Health Promotion Board Eye Health Check for Kids
Pre-school eye screening is conducted for 5-7 year olds
The pre-school eye screening is conducted from 5 years to 7 years old and the Health Promotion Board (HPB) visits schools yearly to do this. In Singapore, children below 7 years old must have their eyes tested by an Optometrist. In the event that a reassessment is to be done, the child would be required to visit the refraction clinic at the Health Promotion Board to get their eyes thoroughly checked.
Have you wondered what happens if your child receives a referral letter to visit the HPB for a reassessment? We bring you through the process in our video and here!
To start off, the optometrist uses the autorefractor to measure visual acuity, which is the clarity or sharpness of vision. The child will have to sit down, place their chin in a holder that helps to position their eyes and look at an image (e.g., hot air balloon). The autorefractor helps to evaluate how their eyes reacts to light and provides an overview of their eye’s prescription.
Next, the optometrist moves on to the subjective refraction, which is used to determine the combination of lenses required to provide best vision accuracy. The child will be required to look at the Snellen eye chart and read the alphabets from the biggest to the smallest.
Color Vision Test
Subsequently, the child is required to go through the color blindness test. The optometrist takes out the colored charts which typically are red and green in color with many dots and a hidden number. The child will be asked to identify the number that they see. If the child answers incorrectly, they might have the red-green color vision deficiency.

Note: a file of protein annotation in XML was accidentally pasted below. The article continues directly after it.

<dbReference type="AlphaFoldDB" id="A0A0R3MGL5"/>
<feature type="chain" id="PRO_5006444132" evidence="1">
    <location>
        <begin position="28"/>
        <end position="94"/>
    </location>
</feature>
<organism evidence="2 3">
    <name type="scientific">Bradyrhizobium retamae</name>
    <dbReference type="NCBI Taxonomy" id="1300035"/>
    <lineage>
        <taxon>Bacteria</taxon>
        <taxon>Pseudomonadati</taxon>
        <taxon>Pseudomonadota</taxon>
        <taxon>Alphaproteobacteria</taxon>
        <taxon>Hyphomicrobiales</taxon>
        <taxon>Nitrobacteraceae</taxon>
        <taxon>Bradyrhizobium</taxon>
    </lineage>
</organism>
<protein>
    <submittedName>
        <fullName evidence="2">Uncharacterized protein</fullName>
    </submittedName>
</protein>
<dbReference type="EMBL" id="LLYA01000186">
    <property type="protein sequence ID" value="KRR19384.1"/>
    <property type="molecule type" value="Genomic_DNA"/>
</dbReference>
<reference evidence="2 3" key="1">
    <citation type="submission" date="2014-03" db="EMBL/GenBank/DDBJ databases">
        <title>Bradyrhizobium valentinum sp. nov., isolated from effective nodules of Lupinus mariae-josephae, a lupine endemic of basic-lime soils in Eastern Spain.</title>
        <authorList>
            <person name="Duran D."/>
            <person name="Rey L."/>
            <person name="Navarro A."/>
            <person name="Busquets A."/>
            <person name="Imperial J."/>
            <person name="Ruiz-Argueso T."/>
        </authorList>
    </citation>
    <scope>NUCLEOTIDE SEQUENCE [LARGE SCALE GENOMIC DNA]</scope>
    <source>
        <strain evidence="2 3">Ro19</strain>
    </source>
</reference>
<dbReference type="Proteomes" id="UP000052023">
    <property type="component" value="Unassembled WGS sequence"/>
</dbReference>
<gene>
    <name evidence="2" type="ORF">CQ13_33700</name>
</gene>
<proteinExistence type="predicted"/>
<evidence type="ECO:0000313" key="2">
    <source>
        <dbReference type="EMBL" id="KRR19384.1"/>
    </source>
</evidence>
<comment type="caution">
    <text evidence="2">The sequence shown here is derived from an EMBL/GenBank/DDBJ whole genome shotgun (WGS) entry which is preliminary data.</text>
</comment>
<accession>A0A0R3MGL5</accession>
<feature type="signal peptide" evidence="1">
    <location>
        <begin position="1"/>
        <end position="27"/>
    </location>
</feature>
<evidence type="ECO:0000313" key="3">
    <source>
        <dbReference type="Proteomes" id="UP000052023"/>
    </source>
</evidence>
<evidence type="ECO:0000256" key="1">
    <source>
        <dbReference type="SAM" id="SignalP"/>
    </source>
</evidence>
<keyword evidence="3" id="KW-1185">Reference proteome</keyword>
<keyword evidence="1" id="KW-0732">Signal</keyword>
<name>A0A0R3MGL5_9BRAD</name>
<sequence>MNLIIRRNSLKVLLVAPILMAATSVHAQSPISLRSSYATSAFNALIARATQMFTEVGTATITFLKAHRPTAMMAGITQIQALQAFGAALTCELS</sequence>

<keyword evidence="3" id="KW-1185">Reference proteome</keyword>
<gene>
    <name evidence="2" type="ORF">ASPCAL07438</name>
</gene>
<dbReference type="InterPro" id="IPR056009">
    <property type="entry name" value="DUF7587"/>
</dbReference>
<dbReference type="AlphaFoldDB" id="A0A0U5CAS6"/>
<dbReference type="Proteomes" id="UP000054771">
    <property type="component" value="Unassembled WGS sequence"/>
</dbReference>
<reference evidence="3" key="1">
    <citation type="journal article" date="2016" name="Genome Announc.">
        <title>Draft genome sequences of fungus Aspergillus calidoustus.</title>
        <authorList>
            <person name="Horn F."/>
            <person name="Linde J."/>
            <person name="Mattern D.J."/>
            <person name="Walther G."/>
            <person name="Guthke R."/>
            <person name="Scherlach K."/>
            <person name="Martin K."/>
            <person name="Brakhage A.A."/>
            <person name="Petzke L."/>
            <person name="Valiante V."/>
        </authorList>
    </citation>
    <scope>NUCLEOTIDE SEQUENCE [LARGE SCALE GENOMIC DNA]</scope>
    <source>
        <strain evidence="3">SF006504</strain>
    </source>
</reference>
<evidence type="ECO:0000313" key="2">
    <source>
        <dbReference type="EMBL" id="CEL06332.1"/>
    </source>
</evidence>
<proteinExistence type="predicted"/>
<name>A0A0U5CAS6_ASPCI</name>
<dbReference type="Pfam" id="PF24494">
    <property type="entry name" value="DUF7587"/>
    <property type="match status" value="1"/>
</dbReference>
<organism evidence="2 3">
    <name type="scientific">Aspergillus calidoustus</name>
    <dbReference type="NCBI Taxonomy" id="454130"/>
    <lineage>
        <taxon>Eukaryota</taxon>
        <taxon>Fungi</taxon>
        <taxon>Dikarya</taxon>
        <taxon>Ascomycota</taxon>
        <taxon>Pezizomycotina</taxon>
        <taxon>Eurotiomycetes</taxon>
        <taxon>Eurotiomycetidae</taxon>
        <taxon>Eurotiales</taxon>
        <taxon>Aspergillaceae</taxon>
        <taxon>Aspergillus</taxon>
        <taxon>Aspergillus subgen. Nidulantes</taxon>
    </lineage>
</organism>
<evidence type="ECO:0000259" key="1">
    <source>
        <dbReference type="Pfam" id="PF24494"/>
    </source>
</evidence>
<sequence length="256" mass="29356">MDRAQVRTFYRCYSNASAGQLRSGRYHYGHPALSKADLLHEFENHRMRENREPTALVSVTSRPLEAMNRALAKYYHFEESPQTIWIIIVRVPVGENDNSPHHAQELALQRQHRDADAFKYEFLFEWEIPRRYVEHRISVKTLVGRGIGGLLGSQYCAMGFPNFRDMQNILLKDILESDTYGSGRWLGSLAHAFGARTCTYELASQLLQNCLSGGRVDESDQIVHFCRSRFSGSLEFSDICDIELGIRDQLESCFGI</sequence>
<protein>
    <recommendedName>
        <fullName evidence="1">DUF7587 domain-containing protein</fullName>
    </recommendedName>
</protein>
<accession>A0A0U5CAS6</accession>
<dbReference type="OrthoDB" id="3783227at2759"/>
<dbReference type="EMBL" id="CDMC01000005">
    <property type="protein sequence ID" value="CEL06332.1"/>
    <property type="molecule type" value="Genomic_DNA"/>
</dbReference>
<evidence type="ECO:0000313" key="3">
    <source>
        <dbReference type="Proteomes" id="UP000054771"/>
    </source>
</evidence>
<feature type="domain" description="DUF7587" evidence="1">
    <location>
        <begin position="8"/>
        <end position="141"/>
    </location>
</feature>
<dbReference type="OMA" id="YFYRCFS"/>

The last step is the cover testing to check their eye alignment. This process is to determine the presence, type and magnitude of ocular misalignment.
If the optometrist is unable to detect your child’s prescription through the answers they provide, they will conduct a cycloplegic refraction test. Cycloplegic refraction requires eyedrops to be administered by a nurse or doctor. The eyedrops are painless and allows the pupils to dilate so the optometrist can measure the accurate refractive power in the eyes. This allows the optometrist to eliminate any influence of readings from the child.
Singapore has one of the highest rate of myopia and is often labelled as the "Myopia Capital of The World", with 65% of our children being myopic by Primary 6. Hence, it is important to slow down Myopia because it is irreversible.
What you can do to beat Myopia
Outdoor play is one of the ways to reduce your child's risk to Myopia. Studies have shown that children who spend one hour playing outdoors on a daily basis can reduce their risk of developing myopia by more than 14%. You can save you child's eyesight. Engage in outdoor play to keep Myopia at bay.
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